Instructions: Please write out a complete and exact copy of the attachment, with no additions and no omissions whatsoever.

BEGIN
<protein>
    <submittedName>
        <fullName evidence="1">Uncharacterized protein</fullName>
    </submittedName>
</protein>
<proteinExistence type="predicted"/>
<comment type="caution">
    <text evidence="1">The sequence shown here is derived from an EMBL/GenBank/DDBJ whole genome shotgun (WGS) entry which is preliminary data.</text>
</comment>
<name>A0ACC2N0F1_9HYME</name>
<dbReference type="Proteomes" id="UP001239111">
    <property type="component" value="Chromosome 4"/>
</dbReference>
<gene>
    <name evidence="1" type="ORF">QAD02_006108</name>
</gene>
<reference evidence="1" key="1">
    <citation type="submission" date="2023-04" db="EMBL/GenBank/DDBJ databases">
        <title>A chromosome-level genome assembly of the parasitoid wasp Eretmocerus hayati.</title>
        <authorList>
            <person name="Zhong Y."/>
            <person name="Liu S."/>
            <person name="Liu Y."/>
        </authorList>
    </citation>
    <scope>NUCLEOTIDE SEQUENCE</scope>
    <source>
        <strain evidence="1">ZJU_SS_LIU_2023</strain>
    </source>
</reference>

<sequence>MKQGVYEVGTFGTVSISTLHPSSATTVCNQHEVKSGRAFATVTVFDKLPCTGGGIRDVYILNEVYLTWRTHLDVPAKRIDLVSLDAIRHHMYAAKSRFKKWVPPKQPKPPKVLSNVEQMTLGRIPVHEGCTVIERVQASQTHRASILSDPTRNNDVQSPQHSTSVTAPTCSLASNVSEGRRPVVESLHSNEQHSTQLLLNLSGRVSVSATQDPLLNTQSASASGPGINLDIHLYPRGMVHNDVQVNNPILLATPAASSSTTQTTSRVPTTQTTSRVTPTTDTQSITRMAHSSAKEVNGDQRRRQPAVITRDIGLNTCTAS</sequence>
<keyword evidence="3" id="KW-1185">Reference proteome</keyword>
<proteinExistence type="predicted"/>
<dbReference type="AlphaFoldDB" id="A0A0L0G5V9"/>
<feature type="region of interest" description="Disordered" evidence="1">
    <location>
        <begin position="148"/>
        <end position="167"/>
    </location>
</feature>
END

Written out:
<protein>
    <submittedName>
        <fullName evidence="1">Uncharacterized protein</fullName>
    </submittedName>
</protein>
<proteinExistence type="predicted"/>
<comment type="caution">
    <text evidence="1">The sequence shown here is derived from an EMBL/GenBank/DDBJ whole genome shotgun (WGS) entry which is preliminary data.</text>
</comment>
<name>A0ACC2N0F1_9HYME</name>
<dbReference type="Proteomes" id="UP001239111">
    <property type="component" value="Chromosome 4"/>
</dbReference>
<gene>
    <name evidence="1" type="ORF">QAD02_006108</name>
</gene>
<reference evidence="1" key="1">
    <citation type="submission" date="2023-04" db="EMBL/GenBank/DDBJ databases">
        <title>A chromosome-level genome assembly of the parasitoid wasp Eretmocerus hayati.</title>
        <authorList>
            <person name="Zhong Y."/>
            <person name="Liu S."/>
            <person name="Liu Y."/>
        </authorList>
    </citation>
    <scope>NUCLEOTIDE SEQUENCE</scope>
    <source>
        <strain evidence="1">ZJU_SS_LIU_2023</strain>
    </source>
</reference>

<sequence>MKQGVYEVGTFGTVSISTLHPSSATTVCNQHEVKSGRAFATVTVFDKLPCTGGGIRDVYILNEVYLTWRTHLDVPAKRIDLVSLDAIRHHMYAAKSRFKKWVPPKQPKPPKVLSNVEQMTLGRIPVHEGCTVIERVQASQTHRASILSDPTRNNDVQSPQHSTSVTAPTCSLASNVSEGRRPVVESLHSNEQHSTQLLLNLSGRVSVSATQDPLLNTQSASASGPGINLDIHLYPRGMVHNDVQVNNPILLATPAASSSTTQTTSRVPTTQTTSRVTPTTDTQSITRMAHSSAKEVNGDQRRRQPAVITRDIGLNTCTAS</sequence>
<keyword evidence="3" id="KW-1185">Reference proteome</keyword>
<proteinExistence type="predicted"/>
<dbReference type="AlphaFoldDB" id="A0A0L0G5V9"/>
<feature type="region of interest" description="Disordered" evidence="1">
    <location>
        <begin position="148"/>
        <end position="167"/>
    </location>
</feature>